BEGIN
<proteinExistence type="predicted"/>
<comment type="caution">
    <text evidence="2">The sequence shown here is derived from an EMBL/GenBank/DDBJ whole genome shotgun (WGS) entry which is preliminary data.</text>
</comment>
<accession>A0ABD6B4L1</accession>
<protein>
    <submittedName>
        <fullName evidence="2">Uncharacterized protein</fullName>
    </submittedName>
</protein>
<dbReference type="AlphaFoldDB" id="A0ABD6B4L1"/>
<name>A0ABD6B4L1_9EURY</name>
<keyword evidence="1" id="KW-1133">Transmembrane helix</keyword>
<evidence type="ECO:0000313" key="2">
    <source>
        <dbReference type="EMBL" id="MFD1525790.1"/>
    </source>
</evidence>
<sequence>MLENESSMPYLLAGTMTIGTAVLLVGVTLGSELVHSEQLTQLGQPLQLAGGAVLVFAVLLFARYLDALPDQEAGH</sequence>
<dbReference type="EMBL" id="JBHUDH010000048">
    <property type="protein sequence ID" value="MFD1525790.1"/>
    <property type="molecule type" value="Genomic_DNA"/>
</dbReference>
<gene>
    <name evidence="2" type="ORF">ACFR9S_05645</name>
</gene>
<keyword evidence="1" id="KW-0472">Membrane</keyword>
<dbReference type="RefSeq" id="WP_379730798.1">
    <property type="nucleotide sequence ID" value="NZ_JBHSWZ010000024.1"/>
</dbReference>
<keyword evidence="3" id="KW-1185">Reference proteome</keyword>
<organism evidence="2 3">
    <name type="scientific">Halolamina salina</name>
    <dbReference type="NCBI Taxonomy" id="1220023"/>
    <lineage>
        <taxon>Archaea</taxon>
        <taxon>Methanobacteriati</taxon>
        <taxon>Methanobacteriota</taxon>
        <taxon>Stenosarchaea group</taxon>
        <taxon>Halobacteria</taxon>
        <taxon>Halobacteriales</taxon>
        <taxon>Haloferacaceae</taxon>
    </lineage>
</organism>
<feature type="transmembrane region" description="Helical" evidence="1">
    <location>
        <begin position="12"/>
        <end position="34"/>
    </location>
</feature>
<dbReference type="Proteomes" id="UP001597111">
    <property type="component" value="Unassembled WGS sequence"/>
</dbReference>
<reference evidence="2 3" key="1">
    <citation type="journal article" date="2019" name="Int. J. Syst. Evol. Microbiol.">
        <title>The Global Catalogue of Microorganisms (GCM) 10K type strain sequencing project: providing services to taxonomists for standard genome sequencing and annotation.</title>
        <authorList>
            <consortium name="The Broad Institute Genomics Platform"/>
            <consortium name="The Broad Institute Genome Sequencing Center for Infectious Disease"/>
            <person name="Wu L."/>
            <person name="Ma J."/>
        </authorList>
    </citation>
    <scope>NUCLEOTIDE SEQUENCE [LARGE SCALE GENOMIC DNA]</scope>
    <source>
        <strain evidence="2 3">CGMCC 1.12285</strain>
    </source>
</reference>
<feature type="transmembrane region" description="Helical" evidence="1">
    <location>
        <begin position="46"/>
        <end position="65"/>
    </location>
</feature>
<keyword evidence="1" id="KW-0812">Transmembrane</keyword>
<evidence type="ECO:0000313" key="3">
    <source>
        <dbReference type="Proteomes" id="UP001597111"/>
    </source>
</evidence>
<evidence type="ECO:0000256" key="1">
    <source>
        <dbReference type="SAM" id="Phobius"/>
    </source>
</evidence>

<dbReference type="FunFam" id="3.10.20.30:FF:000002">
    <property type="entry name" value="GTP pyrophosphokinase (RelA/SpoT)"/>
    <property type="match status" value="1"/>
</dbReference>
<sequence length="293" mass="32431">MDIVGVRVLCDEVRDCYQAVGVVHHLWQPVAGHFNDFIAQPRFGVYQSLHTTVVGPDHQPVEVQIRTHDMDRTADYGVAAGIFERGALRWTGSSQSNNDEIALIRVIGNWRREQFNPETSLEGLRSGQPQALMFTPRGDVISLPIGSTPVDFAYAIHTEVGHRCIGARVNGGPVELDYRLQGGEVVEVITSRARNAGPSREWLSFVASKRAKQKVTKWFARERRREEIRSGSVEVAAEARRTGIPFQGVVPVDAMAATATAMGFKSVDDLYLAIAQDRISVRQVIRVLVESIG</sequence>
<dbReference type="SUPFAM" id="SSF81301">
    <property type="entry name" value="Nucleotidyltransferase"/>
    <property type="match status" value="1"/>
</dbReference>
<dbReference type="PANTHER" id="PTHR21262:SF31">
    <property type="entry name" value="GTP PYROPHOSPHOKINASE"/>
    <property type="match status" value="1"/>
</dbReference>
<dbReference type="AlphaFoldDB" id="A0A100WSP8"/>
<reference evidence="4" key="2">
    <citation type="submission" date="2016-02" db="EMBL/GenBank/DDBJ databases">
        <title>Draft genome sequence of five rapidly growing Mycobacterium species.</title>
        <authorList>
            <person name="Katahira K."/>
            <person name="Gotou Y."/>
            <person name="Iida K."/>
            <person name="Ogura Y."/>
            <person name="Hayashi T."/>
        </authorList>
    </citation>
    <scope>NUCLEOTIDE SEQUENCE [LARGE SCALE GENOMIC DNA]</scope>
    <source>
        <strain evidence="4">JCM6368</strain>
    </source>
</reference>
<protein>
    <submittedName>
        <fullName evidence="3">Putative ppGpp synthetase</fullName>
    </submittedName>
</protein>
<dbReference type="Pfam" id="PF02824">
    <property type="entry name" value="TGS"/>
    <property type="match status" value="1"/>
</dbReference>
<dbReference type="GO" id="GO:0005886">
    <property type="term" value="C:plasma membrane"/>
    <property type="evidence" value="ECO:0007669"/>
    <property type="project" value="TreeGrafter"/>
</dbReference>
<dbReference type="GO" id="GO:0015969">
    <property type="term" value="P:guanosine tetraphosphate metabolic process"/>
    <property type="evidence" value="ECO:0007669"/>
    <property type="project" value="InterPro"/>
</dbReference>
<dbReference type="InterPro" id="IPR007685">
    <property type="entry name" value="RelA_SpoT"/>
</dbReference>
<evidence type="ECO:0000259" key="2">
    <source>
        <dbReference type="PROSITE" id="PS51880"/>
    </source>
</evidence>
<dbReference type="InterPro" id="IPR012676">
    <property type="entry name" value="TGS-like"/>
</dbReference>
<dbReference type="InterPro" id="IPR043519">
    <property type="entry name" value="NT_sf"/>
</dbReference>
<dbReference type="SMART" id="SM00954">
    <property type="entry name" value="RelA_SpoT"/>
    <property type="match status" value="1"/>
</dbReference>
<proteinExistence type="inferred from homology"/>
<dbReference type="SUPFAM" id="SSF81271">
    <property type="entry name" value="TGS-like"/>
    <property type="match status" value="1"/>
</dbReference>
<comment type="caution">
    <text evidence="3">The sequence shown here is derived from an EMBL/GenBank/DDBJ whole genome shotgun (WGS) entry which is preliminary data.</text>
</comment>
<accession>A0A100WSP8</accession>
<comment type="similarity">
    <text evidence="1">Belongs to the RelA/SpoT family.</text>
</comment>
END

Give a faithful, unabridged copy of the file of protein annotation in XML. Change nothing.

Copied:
<proteinExistence type="predicted"/>
<comment type="caution">
    <text evidence="2">The sequence shown here is derived from an EMBL/GenBank/DDBJ whole genome shotgun (WGS) entry which is preliminary data.</text>
</comment>
<accession>A0ABD6B4L1</accession>
<protein>
    <submittedName>
        <fullName evidence="2">Uncharacterized protein</fullName>
    </submittedName>
</protein>
<dbReference type="AlphaFoldDB" id="A0ABD6B4L1"/>
<name>A0ABD6B4L1_9EURY</name>
<keyword evidence="1" id="KW-1133">Transmembrane helix</keyword>
<evidence type="ECO:0000313" key="2">
    <source>
        <dbReference type="EMBL" id="MFD1525790.1"/>
    </source>
</evidence>
<sequence>MLENESSMPYLLAGTMTIGTAVLLVGVTLGSELVHSEQLTQLGQPLQLAGGAVLVFAVLLFARYLDALPDQEAGH</sequence>
<dbReference type="EMBL" id="JBHUDH010000048">
    <property type="protein sequence ID" value="MFD1525790.1"/>
    <property type="molecule type" value="Genomic_DNA"/>
</dbReference>
<gene>
    <name evidence="2" type="ORF">ACFR9S_05645</name>
</gene>
<keyword evidence="1" id="KW-0472">Membrane</keyword>
<dbReference type="RefSeq" id="WP_379730798.1">
    <property type="nucleotide sequence ID" value="NZ_JBHSWZ010000024.1"/>
</dbReference>
<keyword evidence="3" id="KW-1185">Reference proteome</keyword>
<organism evidence="2 3">
    <name type="scientific">Halolamina salina</name>
    <dbReference type="NCBI Taxonomy" id="1220023"/>
    <lineage>
        <taxon>Archaea</taxon>
        <taxon>Methanobacteriati</taxon>
        <taxon>Methanobacteriota</taxon>
        <taxon>Stenosarchaea group</taxon>
        <taxon>Halobacteria</taxon>
        <taxon>Halobacteriales</taxon>
        <taxon>Haloferacaceae</taxon>
    </lineage>
</organism>
<feature type="transmembrane region" description="Helical" evidence="1">
    <location>
        <begin position="12"/>
        <end position="34"/>
    </location>
</feature>
<dbReference type="Proteomes" id="UP001597111">
    <property type="component" value="Unassembled WGS sequence"/>
</dbReference>
<reference evidence="2 3" key="1">
    <citation type="journal article" date="2019" name="Int. J. Syst. Evol. Microbiol.">
        <title>The Global Catalogue of Microorganisms (GCM) 10K type strain sequencing project: providing services to taxonomists for standard genome sequencing and annotation.</title>
        <authorList>
            <consortium name="The Broad Institute Genomics Platform"/>
            <consortium name="The Broad Institute Genome Sequencing Center for Infectious Disease"/>
            <person name="Wu L."/>
            <person name="Ma J."/>
        </authorList>
    </citation>
    <scope>NUCLEOTIDE SEQUENCE [LARGE SCALE GENOMIC DNA]</scope>
    <source>
        <strain evidence="2 3">CGMCC 1.12285</strain>
    </source>
</reference>
<feature type="transmembrane region" description="Helical" evidence="1">
    <location>
        <begin position="46"/>
        <end position="65"/>
    </location>
</feature>
<keyword evidence="1" id="KW-0812">Transmembrane</keyword>
<evidence type="ECO:0000313" key="3">
    <source>
        <dbReference type="Proteomes" id="UP001597111"/>
    </source>
</evidence>
<evidence type="ECO:0000256" key="1">
    <source>
        <dbReference type="SAM" id="Phobius"/>
    </source>
</evidence>

<dbReference type="FunFam" id="3.10.20.30:FF:000002">
    <property type="entry name" value="GTP pyrophosphokinase (RelA/SpoT)"/>
    <property type="match status" value="1"/>
</dbReference>
<sequence length="293" mass="32431">MDIVGVRVLCDEVRDCYQAVGVVHHLWQPVAGHFNDFIAQPRFGVYQSLHTTVVGPDHQPVEVQIRTHDMDRTADYGVAAGIFERGALRWTGSSQSNNDEIALIRVIGNWRREQFNPETSLEGLRSGQPQALMFTPRGDVISLPIGSTPVDFAYAIHTEVGHRCIGARVNGGPVELDYRLQGGEVVEVITSRARNAGPSREWLSFVASKRAKQKVTKWFARERRREEIRSGSVEVAAEARRTGIPFQGVVPVDAMAATATAMGFKSVDDLYLAIAQDRISVRQVIRVLVESIG</sequence>
<dbReference type="SUPFAM" id="SSF81301">
    <property type="entry name" value="Nucleotidyltransferase"/>
    <property type="match status" value="1"/>
</dbReference>
<dbReference type="PANTHER" id="PTHR21262:SF31">
    <property type="entry name" value="GTP PYROPHOSPHOKINASE"/>
    <property type="match status" value="1"/>
</dbReference>
<dbReference type="AlphaFoldDB" id="A0A100WSP8"/>
<reference evidence="4" key="2">
    <citation type="submission" date="2016-02" db="EMBL/GenBank/DDBJ databases">
        <title>Draft genome sequence of five rapidly growing Mycobacterium species.</title>
        <authorList>
            <person name="Katahira K."/>
            <person name="Gotou Y."/>
            <person name="Iida K."/>
            <person name="Ogura Y."/>
            <person name="Hayashi T."/>
        </authorList>
    </citation>
    <scope>NUCLEOTIDE SEQUENCE [LARGE SCALE GENOMIC DNA]</scope>
    <source>
        <strain evidence="4">JCM6368</strain>
    </source>
</reference>
<protein>
    <submittedName>
        <fullName evidence="3">Putative ppGpp synthetase</fullName>
    </submittedName>
</protein>
<dbReference type="Pfam" id="PF02824">
    <property type="entry name" value="TGS"/>
    <property type="match status" value="1"/>
</dbReference>
<dbReference type="GO" id="GO:0005886">
    <property type="term" value="C:plasma membrane"/>
    <property type="evidence" value="ECO:0007669"/>
    <property type="project" value="TreeGrafter"/>
</dbReference>
<dbReference type="GO" id="GO:0015969">
    <property type="term" value="P:guanosine tetraphosphate metabolic process"/>
    <property type="evidence" value="ECO:0007669"/>
    <property type="project" value="InterPro"/>
</dbReference>
<dbReference type="InterPro" id="IPR007685">
    <property type="entry name" value="RelA_SpoT"/>
</dbReference>
<evidence type="ECO:0000259" key="2">
    <source>
        <dbReference type="PROSITE" id="PS51880"/>
    </source>
</evidence>
<dbReference type="InterPro" id="IPR012676">
    <property type="entry name" value="TGS-like"/>
</dbReference>
<dbReference type="InterPro" id="IPR043519">
    <property type="entry name" value="NT_sf"/>
</dbReference>
<dbReference type="SMART" id="SM00954">
    <property type="entry name" value="RelA_SpoT"/>
    <property type="match status" value="1"/>
</dbReference>
<proteinExistence type="inferred from homology"/>
<dbReference type="SUPFAM" id="SSF81271">
    <property type="entry name" value="TGS-like"/>
    <property type="match status" value="1"/>
</dbReference>
<comment type="caution">
    <text evidence="3">The sequence shown here is derived from an EMBL/GenBank/DDBJ whole genome shotgun (WGS) entry which is preliminary data.</text>
</comment>
<accession>A0A100WSP8</accession>
<comment type="similarity">
    <text evidence="1">Belongs to the RelA/SpoT family.</text>
</comment>